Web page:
The sample of a low temperature (20–30°C), slightly acidic (pH 6.26)
fluid, obtained from an actively venting chimney at Franklin Seamount
allows physical and chemical constraints to be placed on the types of
iron oxidizing bacteria that should thrive in the vent environment.
shows the redox conditions for common iron bearing compounds together
with favorable environments for the growth of various genera of iron
oxidizing bacteria. Lundgren and Dean noted that iron-rich substrates such as iron carbonates and sulfides nurture Leptothrix and Gallionella under conditions of neutral pH and medium to low f(O2). The bacterial genus Leptothrix produces filamentous sheaths that can become heavily encrusted with hydrated ferric and manganic oxyhydroxides.
sheath is defined as a hollow cylindrical structure made up
predominantly of encrusted iron and possibly manganese oxyhydroxides
that surrounds a chain of cells. It is closely fitting but not in
intimate contact with the cells so the bacterium may move out leaving
behind a preserved cast.  The width, length and rough surface of the described filaments suggest that Leptothrix is the most common genus at the Franklin Seamount vent sites.
The samples from Franklin Seamount contain very little organic carbon (0.18 to 0.94 wt.% Corg, ref. ),
so it is probable that the organisms had died and decomposed, leaving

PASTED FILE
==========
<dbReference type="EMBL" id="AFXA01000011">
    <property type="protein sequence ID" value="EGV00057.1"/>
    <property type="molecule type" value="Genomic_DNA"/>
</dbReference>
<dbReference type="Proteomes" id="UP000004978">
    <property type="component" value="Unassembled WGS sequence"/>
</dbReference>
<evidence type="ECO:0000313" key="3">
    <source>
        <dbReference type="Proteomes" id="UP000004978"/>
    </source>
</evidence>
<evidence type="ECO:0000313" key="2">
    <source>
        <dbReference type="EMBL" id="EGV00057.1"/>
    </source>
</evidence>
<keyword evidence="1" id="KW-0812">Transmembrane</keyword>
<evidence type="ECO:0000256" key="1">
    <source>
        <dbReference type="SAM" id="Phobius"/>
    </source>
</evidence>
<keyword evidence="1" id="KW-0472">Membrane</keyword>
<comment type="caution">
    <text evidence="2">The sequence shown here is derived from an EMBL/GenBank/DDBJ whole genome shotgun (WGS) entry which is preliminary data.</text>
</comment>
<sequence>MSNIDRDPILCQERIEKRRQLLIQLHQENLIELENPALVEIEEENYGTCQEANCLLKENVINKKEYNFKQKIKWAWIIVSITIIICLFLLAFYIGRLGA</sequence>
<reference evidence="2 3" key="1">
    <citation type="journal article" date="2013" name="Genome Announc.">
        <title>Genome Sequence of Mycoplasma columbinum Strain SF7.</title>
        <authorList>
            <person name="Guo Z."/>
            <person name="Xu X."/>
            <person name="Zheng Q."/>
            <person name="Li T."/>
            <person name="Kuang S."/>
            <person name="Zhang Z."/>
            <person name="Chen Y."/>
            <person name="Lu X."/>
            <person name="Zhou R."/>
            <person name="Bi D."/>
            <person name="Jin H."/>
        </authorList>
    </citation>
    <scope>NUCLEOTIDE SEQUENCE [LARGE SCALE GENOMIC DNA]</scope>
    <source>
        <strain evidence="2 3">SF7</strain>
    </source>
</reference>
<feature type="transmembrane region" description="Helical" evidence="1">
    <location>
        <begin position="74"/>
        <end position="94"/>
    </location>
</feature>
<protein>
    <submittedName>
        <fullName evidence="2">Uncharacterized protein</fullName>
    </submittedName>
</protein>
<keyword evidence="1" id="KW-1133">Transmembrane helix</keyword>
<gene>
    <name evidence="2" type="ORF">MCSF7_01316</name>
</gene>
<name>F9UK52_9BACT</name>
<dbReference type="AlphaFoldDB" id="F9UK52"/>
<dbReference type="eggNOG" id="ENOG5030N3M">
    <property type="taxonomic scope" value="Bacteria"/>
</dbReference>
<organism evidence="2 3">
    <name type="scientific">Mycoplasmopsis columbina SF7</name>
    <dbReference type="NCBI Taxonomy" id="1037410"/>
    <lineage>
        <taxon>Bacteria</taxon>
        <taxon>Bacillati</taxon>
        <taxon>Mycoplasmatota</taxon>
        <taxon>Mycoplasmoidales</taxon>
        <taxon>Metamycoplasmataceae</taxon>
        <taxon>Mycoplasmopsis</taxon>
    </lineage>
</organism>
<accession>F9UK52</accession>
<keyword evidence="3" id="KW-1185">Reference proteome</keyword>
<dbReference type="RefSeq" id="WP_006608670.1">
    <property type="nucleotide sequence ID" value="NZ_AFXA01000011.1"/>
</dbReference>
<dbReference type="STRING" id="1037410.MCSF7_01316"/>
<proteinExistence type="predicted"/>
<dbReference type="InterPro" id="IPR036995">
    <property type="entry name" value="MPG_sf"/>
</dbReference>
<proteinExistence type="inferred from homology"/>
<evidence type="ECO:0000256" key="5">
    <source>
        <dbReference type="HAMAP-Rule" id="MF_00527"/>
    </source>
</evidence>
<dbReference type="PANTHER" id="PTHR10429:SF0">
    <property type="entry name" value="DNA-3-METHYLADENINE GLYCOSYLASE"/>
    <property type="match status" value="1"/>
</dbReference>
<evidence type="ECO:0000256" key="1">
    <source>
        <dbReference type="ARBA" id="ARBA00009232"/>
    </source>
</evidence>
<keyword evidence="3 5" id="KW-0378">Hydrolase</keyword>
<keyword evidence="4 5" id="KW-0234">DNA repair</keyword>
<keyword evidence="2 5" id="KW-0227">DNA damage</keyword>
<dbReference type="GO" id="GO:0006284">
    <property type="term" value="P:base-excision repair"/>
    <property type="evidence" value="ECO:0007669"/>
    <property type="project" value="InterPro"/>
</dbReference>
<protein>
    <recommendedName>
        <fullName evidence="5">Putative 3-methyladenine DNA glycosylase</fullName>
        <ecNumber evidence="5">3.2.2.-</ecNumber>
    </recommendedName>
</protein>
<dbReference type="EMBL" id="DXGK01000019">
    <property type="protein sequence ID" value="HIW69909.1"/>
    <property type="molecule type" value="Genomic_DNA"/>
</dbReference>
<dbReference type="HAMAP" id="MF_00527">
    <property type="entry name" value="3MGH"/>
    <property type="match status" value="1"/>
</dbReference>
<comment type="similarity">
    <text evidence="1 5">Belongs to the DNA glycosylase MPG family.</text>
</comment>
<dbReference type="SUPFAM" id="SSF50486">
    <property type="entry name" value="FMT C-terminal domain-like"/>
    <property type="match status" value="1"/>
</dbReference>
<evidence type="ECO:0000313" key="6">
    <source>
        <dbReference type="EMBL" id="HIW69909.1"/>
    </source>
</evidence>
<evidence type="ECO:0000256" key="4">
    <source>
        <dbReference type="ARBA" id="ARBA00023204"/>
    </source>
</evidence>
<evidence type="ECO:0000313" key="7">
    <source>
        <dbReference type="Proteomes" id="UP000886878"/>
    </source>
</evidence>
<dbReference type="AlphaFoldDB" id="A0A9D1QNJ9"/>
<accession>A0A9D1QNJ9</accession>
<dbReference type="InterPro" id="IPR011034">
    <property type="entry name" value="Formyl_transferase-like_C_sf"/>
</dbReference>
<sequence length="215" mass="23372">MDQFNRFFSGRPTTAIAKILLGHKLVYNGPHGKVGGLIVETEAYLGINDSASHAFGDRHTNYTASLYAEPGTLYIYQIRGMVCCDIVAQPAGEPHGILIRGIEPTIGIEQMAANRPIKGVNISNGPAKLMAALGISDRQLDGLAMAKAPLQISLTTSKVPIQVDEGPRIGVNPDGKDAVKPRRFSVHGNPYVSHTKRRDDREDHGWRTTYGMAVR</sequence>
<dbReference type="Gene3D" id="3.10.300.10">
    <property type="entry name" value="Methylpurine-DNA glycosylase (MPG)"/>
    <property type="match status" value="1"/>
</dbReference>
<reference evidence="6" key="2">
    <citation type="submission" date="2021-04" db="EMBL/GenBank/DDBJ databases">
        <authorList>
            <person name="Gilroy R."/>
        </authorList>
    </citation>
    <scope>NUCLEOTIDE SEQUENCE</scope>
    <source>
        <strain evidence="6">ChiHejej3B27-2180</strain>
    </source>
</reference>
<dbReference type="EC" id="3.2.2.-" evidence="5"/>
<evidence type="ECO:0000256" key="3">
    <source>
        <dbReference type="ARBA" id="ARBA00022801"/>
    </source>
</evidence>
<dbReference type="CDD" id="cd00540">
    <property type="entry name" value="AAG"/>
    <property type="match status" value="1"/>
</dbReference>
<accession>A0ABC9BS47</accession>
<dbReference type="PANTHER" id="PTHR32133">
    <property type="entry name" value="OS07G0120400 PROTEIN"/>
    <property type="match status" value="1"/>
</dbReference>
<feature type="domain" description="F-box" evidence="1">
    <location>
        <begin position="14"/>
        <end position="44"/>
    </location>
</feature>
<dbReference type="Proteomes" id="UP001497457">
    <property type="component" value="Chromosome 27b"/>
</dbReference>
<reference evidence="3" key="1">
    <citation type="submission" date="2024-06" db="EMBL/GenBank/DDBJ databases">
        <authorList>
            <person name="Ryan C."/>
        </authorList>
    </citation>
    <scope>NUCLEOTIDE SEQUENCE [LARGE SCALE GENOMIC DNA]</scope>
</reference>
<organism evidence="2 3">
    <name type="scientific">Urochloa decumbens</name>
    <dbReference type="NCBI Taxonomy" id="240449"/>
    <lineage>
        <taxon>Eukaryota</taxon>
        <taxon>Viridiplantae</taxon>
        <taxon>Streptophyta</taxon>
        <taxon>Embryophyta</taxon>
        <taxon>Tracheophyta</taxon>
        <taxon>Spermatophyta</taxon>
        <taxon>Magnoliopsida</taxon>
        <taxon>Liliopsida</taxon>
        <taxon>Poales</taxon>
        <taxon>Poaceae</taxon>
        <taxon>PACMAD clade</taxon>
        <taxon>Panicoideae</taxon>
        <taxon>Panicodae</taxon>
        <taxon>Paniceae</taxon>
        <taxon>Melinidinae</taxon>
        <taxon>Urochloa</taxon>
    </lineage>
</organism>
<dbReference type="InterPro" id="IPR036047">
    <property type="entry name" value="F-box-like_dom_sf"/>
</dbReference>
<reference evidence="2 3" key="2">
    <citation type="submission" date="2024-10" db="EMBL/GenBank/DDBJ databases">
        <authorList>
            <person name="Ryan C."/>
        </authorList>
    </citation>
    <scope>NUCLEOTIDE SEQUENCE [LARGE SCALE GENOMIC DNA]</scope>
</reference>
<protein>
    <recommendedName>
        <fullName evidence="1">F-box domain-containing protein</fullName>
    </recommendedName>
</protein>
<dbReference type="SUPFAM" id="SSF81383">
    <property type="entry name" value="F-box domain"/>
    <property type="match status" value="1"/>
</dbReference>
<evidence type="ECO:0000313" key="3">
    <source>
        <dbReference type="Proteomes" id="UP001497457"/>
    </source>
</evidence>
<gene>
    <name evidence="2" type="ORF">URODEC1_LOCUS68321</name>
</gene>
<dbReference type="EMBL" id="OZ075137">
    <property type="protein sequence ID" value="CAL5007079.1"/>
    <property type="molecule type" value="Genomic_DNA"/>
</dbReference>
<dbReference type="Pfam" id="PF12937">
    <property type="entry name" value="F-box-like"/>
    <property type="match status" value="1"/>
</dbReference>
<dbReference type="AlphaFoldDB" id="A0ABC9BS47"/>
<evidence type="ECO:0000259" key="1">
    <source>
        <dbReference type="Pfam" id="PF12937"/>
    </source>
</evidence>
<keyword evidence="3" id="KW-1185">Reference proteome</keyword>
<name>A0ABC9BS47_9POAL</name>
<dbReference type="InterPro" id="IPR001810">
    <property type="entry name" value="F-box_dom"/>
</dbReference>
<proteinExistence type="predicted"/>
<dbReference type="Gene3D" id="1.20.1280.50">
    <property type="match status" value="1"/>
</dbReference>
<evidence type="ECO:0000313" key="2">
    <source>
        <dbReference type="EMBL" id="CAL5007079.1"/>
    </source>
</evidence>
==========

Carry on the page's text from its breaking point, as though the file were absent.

behind their fossil form. Submersible observations of the chimneys and
shipboard examination of the samples found no indication of
macro-biological activity except for a few worm casts. [4,5] The genus Gallionella is identified at the vent sites by its spirally twisted stalk structure (Figs. 3d and 4e) formed by the rotation of the individual filaments of its apical cells. 
In summary, the morphologies of ferric iron casts suggest that the iron oxidizing bacteria Leptothrix and Gallionella once thrived within the iron oxyhydroxide chimneys at Franklin Seamount. A near neutral pH, low f(O2)
and ferrous iron-rich vent fluid combined with a seawater environment
rich in organic carbon favored the growth of these genera. Recognition
of the casts made by these genera, and specifically the textures of the
manganese and iron, is good evidence that microbially mediated
deposition of iron is occurring at Franklin Seamount.